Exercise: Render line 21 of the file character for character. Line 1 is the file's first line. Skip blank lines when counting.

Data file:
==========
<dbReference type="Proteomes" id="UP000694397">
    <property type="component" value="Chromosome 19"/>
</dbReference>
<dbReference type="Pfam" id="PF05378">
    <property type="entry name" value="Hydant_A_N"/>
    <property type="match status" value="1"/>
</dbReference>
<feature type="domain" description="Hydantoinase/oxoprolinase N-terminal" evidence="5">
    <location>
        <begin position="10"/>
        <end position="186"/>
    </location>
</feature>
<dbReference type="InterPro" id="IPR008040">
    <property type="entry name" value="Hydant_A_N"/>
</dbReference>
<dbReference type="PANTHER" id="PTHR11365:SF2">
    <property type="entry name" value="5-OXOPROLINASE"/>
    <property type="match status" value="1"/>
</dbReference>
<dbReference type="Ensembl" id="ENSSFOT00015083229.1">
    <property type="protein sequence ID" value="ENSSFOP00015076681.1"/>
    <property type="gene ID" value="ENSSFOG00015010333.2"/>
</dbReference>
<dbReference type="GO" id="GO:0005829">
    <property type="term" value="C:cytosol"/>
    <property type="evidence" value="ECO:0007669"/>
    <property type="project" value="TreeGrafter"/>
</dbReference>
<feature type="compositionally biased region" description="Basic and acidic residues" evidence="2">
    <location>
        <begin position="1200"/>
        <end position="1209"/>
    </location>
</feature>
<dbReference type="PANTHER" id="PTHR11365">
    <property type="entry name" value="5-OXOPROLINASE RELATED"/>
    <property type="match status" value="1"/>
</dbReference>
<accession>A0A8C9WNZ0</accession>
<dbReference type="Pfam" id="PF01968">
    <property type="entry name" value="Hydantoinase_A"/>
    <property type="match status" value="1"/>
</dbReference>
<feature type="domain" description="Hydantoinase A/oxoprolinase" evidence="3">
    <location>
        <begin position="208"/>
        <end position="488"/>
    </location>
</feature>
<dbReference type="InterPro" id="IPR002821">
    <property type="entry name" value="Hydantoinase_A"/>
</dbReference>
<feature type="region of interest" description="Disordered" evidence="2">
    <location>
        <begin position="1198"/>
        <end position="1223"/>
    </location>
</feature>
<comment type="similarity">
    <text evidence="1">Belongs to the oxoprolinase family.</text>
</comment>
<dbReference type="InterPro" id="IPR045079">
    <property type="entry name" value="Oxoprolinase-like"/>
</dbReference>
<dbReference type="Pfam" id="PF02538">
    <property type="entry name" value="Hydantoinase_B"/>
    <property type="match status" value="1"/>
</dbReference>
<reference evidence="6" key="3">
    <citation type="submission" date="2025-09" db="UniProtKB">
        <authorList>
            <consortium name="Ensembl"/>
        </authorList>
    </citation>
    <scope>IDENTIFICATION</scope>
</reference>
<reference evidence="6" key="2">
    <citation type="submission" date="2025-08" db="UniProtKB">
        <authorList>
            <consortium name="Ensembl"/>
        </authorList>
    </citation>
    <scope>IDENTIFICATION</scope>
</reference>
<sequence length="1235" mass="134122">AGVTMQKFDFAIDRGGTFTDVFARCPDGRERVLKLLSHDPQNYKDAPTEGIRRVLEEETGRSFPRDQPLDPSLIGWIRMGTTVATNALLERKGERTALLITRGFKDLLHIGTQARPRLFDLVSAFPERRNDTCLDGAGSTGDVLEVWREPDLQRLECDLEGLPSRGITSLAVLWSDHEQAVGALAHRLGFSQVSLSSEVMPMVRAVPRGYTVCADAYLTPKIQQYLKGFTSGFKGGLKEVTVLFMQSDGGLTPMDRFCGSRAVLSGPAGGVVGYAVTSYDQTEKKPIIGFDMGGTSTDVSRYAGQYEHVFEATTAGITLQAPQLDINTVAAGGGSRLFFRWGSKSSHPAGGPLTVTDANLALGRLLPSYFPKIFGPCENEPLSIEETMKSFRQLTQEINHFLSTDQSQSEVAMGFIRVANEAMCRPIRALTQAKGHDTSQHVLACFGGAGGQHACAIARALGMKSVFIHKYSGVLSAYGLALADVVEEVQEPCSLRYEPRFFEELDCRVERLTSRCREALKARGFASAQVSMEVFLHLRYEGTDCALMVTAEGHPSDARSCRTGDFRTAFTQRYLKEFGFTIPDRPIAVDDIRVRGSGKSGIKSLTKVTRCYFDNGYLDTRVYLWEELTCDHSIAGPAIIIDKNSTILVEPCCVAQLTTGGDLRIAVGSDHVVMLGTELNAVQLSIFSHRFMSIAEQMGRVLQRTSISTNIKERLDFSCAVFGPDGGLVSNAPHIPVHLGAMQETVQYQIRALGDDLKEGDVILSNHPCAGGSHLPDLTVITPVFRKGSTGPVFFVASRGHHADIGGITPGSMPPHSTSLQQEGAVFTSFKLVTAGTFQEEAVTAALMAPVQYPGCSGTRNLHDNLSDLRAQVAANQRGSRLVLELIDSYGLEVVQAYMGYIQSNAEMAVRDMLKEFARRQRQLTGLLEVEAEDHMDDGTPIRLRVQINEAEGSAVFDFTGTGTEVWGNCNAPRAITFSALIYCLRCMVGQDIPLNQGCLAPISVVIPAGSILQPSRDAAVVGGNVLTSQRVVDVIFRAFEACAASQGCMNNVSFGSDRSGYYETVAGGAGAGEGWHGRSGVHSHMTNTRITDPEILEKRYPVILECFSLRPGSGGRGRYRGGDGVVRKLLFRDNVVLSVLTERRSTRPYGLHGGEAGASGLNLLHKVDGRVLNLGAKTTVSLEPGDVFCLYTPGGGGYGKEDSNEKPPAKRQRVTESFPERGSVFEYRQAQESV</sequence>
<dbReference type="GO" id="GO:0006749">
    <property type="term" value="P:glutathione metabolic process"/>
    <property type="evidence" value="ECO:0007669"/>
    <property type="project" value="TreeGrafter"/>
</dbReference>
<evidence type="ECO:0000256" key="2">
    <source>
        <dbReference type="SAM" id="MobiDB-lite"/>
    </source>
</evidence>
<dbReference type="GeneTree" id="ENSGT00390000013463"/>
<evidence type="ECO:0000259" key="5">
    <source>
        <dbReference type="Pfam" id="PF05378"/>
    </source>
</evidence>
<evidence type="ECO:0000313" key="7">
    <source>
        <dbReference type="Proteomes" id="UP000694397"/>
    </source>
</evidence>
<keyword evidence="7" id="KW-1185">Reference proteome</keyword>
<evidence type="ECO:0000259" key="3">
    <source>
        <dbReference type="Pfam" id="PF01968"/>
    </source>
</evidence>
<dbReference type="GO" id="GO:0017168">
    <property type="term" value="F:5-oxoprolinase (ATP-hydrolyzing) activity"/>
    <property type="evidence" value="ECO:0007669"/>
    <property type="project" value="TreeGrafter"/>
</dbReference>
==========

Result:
<dbReference type="Ensembl" id="ENSSFOT00015083229.1">